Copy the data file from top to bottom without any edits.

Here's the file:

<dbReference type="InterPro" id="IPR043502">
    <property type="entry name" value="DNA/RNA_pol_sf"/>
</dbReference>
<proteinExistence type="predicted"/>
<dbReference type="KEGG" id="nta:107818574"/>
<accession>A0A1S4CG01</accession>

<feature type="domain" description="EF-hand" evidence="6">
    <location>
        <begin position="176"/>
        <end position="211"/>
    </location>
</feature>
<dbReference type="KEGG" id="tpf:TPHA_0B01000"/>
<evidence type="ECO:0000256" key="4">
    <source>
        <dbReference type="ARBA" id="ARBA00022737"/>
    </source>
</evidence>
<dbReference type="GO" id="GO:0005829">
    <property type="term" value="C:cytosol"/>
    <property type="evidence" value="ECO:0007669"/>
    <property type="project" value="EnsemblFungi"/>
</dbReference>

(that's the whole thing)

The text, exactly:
<dbReference type="InterPro" id="IPR043502">
    <property type="entry name" value="DNA/RNA_pol_sf"/>
</dbReference>
<proteinExistence type="predicted"/>
<dbReference type="KEGG" id="nta:107818574"/>
<accession>A0A1S4CG01</accession>

<feature type="domain" description="EF-hand" evidence="6">
    <location>
        <begin position="176"/>
        <end position="211"/>
    </location>
</feature>
<dbReference type="KEGG" id="tpf:TPHA_0B01000"/>
<evidence type="ECO:0000256" key="4">
    <source>
        <dbReference type="ARBA" id="ARBA00022737"/>
    </source>
</evidence>
<dbReference type="GO" id="GO:0005829">
    <property type="term" value="C:cytosol"/>
    <property type="evidence" value="ECO:0007669"/>
    <property type="project" value="EnsemblFungi"/>
</dbReference>